“Certainly that kind of salary should have raised many eyebrows before the report was filed,” Mr. Masters said. “You’d think you would pay attention to something as glaring as that.”
Still, University of Illinois labor analyst Robert Bruno said that, in general, the filing of an amended financial report by unions isn’t always cause for concern.
“What the Department of Labor has found is that there sometimes are mistakes or inaccuracies, but they’re mistakes, nothing criminal,” he said, adding that across the industry, “even the most generous” union compensation packages are dwarfed by the corporate salaries of the employers where many union members work.
Labor consultant Neil Bernstein, law professor emeritus at Washington University in St. Louis, said retirement plans typically are paid out once employees leave an organization.
“Normally that’s money they can’t get their hands on until they retire,” he said.
The union said the equalization retirement plan was started more than a decade ago. In a statement, the union described the plan as a way to “compensate employees for any reduction in retirement benefits” under the union’s pension plan, “which resulted from the application of the limitations imposed” by Internal Revenue Service rules. Although Mr. Hughes still has two years left in his presidency, the union spokesman said he became eligible for the equalization payout because of his age.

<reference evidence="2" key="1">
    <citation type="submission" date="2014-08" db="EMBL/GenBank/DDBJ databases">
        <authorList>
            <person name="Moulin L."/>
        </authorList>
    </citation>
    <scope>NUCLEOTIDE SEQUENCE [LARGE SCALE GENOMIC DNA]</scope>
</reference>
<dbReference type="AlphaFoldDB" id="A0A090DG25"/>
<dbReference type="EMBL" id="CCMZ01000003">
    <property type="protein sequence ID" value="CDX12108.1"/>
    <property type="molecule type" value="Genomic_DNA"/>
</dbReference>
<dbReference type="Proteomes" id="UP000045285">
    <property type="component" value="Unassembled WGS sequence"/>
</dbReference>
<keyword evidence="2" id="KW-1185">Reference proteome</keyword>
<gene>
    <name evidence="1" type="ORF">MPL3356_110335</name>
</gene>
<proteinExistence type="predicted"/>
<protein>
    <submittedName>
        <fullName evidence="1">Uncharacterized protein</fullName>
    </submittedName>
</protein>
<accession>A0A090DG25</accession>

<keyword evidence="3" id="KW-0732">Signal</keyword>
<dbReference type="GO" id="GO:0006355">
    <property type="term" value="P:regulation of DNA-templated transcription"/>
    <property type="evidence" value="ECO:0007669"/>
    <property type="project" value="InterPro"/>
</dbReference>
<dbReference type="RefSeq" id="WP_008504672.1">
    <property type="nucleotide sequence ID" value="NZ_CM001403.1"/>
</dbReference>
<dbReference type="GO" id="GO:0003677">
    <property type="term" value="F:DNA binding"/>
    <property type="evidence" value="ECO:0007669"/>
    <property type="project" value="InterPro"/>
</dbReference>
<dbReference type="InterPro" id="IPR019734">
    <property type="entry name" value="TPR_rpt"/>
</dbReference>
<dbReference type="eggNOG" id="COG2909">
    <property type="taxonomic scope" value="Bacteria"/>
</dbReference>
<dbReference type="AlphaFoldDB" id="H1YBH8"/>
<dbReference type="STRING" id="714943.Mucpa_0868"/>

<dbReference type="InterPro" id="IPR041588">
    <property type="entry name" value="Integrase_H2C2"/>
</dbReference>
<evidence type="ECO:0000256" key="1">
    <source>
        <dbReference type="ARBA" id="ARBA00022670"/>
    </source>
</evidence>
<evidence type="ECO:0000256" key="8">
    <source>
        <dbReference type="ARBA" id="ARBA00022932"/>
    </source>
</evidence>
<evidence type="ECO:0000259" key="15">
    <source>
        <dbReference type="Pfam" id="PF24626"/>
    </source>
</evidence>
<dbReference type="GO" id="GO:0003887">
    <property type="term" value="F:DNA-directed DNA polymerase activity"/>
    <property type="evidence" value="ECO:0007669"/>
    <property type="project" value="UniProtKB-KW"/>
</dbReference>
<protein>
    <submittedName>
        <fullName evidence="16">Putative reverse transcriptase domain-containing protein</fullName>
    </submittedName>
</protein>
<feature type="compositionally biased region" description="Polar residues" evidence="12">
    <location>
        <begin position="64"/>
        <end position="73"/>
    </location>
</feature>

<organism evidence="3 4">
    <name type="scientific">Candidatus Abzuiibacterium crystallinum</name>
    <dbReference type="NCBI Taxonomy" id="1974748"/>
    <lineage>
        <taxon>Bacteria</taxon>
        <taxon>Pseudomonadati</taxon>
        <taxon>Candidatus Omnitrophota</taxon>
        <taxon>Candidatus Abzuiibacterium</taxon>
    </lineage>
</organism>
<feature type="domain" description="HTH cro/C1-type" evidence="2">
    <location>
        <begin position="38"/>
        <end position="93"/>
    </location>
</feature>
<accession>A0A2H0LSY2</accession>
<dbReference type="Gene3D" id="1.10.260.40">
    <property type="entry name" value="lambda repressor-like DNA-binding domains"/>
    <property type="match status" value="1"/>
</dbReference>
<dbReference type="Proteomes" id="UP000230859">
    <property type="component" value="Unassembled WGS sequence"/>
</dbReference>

Mr. Hughes was elected union president in July 2007. The labor group represents maritime workers along the Atlantic and Gulf coasts, along major U.S. rivers and in eastern Canada and Puerto Rico.
In November 2007, just a few months into Mr. Hughes’ tenure, the union won a substantial legal victory when a federal judge dismissed a civil lawsuit brought by the Justice Department two years earlier accusing the union of racketeering activities involving businesses along the New Jersey and New York waterfront.
The lawsuit, which sought to wrest control of union finances, called Mr. Hughes a “nominal defendant,” who was named only because of his official capacity as union president. But government attorneys said other union officials were associates of the Genovese crime family.
The union sharply disputed the charges and hailed the decision of U.S. District Judge I. Leo Glasser to dismiss the case. In a statement, the union said, “This case was based on outdated stereotypes of the ILA [and] was an insult to ILA members and never should have been brought.”
The U.S. attorney’s office in New York refiled the lawsuit months later. A spokesman for the prosecutor’s office declined to comment but confirmed that the case is pending.